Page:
ATLANTA (AP) - Opponents of Georgia's private probation system say companies supervising low-level offenders are earning millions in fees while using law enforcement offices as collections agencies when they go unpaid.
The Atlanta Journal-Constitution reported Sunday that more than a dozen lawsuits argue for state lawmakers to re-evaluate some of the companies' practices. This year, the Georgia Supreme Court is expected to examine the fees and other expenses probation companies impose, which have led some low-level offenders back to jail because of nonpayment.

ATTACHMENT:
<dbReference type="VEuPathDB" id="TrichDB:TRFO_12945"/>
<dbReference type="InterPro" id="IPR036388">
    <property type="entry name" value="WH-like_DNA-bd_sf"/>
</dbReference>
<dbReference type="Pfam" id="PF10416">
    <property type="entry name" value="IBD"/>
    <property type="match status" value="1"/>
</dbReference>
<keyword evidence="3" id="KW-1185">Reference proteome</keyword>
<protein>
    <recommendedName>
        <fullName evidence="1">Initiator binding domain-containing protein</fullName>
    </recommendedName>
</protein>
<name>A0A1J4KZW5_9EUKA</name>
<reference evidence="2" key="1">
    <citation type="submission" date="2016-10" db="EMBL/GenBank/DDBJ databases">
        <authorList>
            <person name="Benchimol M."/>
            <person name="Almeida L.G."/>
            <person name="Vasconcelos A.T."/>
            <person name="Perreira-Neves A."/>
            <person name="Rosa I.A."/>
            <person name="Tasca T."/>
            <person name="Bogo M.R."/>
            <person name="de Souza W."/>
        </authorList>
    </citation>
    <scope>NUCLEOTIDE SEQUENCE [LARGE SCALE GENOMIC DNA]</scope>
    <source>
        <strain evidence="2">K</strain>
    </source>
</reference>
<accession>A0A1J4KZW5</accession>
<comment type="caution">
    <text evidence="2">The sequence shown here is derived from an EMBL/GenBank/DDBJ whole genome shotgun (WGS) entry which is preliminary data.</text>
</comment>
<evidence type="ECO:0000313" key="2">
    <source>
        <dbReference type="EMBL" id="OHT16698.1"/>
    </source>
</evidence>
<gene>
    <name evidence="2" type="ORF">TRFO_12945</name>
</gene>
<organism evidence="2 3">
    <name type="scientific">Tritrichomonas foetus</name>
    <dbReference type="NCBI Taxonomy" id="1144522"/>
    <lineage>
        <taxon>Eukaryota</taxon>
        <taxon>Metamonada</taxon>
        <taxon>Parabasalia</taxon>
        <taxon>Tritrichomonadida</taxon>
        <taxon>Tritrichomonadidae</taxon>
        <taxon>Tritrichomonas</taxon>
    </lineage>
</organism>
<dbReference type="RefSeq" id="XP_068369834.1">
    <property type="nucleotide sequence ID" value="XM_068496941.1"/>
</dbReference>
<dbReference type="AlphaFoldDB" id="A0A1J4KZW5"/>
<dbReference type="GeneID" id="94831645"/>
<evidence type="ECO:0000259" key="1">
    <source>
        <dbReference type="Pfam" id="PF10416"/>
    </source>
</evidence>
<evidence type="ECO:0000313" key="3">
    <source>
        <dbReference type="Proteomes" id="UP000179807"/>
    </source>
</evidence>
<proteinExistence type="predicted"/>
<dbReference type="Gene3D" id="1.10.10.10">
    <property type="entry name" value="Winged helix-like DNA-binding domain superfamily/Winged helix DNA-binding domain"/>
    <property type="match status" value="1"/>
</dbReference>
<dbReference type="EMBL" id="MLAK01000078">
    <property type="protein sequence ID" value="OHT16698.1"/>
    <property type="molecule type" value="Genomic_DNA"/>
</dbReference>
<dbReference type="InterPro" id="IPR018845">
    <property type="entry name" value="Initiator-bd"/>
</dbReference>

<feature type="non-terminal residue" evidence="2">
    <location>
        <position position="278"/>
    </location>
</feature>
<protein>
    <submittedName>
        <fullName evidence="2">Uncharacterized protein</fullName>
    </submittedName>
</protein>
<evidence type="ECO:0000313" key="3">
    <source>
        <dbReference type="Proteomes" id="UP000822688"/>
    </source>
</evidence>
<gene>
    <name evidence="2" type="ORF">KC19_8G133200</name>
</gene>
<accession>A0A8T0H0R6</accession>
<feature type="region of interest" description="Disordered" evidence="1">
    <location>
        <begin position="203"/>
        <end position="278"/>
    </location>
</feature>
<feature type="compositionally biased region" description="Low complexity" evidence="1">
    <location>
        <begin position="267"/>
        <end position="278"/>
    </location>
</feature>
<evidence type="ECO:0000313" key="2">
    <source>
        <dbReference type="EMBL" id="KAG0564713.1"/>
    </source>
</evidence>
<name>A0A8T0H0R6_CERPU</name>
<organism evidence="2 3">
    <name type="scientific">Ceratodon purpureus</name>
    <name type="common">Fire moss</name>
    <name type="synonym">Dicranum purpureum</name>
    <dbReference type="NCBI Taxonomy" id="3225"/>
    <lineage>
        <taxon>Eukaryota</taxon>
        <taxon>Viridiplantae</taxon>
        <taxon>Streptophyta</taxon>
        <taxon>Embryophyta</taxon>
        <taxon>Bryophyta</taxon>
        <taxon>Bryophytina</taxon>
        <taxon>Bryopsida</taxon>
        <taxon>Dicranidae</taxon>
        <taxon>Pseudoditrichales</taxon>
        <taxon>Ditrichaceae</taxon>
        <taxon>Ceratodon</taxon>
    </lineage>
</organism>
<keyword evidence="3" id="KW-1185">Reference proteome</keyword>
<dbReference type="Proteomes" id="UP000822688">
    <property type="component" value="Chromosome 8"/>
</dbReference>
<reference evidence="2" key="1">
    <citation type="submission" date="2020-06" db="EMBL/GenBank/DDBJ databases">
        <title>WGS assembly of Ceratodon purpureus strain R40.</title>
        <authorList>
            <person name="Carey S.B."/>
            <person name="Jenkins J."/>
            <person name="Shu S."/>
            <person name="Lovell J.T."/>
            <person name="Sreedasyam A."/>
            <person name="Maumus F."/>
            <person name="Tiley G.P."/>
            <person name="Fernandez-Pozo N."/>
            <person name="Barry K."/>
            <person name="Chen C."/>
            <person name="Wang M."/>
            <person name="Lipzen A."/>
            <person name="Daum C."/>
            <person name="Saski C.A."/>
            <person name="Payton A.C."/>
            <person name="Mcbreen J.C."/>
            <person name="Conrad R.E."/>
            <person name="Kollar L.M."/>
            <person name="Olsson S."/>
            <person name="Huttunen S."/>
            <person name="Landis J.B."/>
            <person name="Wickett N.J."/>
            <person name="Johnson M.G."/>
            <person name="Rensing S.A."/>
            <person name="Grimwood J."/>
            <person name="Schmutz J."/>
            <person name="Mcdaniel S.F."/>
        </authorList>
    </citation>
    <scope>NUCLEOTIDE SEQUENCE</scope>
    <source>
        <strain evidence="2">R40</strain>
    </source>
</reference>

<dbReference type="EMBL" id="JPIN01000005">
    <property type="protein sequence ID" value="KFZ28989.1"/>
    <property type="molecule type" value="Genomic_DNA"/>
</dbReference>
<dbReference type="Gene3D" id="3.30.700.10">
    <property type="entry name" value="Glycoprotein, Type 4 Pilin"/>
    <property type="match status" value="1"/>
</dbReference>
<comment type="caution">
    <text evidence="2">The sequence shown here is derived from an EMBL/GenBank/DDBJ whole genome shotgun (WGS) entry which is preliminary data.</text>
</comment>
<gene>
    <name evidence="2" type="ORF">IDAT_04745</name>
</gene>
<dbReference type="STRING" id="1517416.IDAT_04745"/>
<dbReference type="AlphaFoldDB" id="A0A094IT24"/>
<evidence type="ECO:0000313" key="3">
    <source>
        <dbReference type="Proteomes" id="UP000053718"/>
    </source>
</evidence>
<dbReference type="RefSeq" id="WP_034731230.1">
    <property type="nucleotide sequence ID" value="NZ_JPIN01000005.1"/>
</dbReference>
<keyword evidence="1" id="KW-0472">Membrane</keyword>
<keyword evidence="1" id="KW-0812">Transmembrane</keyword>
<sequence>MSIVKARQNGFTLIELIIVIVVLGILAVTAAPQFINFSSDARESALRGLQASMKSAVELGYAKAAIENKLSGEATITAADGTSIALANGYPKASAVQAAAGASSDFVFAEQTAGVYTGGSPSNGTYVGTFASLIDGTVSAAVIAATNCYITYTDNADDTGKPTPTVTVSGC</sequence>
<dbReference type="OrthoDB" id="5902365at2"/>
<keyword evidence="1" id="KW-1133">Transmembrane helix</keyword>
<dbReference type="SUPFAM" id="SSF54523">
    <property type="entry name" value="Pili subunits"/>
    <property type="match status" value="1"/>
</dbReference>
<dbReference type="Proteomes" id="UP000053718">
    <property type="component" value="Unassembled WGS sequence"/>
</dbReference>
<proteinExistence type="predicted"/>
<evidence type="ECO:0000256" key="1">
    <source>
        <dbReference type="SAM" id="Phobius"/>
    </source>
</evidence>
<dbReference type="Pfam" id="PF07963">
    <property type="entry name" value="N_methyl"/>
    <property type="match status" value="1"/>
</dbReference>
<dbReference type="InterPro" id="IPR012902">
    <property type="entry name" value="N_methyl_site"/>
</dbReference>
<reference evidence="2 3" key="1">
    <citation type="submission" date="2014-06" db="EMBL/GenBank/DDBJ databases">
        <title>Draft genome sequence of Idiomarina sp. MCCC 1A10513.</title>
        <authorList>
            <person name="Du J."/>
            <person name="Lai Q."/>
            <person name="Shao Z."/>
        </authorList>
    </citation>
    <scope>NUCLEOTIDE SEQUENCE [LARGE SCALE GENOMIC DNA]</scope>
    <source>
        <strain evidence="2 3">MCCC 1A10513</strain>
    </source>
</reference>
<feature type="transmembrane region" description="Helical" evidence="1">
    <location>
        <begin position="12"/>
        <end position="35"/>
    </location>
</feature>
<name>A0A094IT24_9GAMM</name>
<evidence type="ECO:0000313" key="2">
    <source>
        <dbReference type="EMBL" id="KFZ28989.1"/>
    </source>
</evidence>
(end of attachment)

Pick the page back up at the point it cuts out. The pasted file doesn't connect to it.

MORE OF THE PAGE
The newspaper reports 34 probation companies operating in Georgia have supervised nearly 349,000 low-level offenders in the past two years and have collected more than $200 million in fines and restitution.
The industry's supporters say the companies are better equipped to deal with low-level offenders than local court systems.